The death of inspiration

End of an era: A couple of days ago, I went rummaging through my parent’s basement and found the decrepit, dusty PC that I wrote with when I used to be a hackneyed, talentless movie critic. Amazingly, the hard drive still worked, and I managed to pull nearly two years of movie reviews that I wrote dating from 1996-1997.

At the time, I had absolutely zero writing experience. Looking back on the whole debacle, I’m astounded that I got the opportunity I did to learn some things about writing in such a public way. I made a lot of mistakes and said a bunch of idiotic things… but slowly, my writing improved.

It’s funny, but I’ve been thinking about that whole period a lot, as I’m in the midst of prepping a bunch of the reviews I actually feel pretty good about for this site. So, it was with more than a little shock and sadness that I found out that Pauline Kael passed away yesterday.

What can be said about Pauline Kael that hasn’t already been said? She was, for all intensive purposes, the most interesting and compelling film writer ever. Even when you disagreed with her (and that happened more often than you would expect), you still couldn’t help but shake your head at the staggering intelligence behind her firey writing. Whether she was questioning the amount of actual work Orson Welles contributed to Citizen Kane, thumbing her nose at the whole auteur theory of directorial ownership, or trumpeting the merits of films that others dismissed (such as Bonnie & Clyde, and many of Brian De Palma’s earlier works), she was never, never boring, and always jazzily eloquent.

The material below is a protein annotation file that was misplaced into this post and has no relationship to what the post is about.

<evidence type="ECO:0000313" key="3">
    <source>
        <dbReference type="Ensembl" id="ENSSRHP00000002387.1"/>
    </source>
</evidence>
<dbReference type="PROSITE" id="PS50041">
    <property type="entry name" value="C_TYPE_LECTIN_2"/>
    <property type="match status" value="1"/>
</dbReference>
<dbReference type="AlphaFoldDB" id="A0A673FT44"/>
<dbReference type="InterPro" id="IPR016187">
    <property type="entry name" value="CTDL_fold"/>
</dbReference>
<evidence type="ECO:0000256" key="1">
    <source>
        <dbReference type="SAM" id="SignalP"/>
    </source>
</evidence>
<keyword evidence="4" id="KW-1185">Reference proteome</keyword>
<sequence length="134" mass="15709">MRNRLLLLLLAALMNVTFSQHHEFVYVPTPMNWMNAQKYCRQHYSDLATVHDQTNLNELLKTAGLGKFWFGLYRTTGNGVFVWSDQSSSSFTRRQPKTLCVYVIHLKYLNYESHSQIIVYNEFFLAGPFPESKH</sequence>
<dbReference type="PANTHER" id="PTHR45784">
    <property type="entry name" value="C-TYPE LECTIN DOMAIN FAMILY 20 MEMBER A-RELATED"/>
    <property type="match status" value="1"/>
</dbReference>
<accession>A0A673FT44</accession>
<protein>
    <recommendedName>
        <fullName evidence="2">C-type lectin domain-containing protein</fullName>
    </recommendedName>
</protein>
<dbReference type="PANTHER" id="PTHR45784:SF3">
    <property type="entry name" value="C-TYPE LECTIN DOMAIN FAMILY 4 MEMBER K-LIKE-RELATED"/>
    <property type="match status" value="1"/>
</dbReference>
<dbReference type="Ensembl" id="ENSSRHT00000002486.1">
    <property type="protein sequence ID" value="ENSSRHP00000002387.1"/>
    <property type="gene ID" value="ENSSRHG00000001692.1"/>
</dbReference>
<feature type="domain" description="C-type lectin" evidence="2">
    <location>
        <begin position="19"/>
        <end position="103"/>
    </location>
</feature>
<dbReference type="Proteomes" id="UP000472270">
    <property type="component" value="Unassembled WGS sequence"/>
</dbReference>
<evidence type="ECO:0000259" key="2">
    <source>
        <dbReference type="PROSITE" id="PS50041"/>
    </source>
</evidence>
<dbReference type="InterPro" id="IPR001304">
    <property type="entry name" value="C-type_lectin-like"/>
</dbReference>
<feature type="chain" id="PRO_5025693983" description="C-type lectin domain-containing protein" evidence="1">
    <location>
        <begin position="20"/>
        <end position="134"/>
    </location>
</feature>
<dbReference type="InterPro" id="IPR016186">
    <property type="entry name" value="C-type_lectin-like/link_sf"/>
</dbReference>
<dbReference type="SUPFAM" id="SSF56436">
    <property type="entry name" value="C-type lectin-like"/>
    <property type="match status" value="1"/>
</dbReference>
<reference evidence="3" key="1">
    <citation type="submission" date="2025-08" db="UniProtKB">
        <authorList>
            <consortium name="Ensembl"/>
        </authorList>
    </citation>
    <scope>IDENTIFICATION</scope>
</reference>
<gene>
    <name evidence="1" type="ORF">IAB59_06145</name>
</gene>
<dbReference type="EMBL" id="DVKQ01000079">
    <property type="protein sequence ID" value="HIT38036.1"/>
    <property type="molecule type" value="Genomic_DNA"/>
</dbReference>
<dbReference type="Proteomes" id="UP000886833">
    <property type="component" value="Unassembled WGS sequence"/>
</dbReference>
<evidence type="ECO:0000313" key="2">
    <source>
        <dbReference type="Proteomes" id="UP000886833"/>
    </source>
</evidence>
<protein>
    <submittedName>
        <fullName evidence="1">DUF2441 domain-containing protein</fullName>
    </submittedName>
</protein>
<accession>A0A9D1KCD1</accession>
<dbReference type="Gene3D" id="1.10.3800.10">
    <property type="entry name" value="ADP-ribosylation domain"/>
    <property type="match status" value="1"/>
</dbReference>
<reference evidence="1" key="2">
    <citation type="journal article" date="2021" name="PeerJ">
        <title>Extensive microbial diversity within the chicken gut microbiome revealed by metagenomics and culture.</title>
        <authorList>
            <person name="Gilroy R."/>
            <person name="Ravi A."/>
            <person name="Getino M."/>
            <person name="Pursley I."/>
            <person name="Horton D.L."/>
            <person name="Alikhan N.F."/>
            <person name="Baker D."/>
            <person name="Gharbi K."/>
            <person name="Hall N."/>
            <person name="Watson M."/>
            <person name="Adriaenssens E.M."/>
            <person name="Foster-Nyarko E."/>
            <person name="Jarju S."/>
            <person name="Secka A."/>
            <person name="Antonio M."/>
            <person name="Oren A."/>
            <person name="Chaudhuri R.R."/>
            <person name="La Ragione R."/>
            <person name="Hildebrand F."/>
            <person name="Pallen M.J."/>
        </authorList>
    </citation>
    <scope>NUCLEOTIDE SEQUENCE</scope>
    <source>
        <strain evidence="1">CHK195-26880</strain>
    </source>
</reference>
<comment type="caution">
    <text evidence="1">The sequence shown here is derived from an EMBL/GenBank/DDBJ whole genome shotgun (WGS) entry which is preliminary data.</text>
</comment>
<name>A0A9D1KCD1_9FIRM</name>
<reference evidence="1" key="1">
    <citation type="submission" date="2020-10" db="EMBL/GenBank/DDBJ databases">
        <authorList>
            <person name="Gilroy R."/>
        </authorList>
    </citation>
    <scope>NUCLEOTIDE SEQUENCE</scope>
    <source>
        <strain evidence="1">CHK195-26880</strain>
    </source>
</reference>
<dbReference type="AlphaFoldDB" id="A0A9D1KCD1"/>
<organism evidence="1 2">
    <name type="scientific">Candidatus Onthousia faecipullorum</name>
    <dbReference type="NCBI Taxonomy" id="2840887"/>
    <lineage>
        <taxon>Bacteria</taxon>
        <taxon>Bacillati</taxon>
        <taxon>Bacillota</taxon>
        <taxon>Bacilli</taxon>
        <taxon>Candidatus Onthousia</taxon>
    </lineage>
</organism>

I owe a huge debt to Pauline Kael for inspiring me, astounding me, and keeping me interested and excited about writing for film… and writing in general. If you’ve never read any of her many movie review collections, I highly recommend For Keeps: 30 Years at the Movies, which is an excellent complilation of her best reviews.

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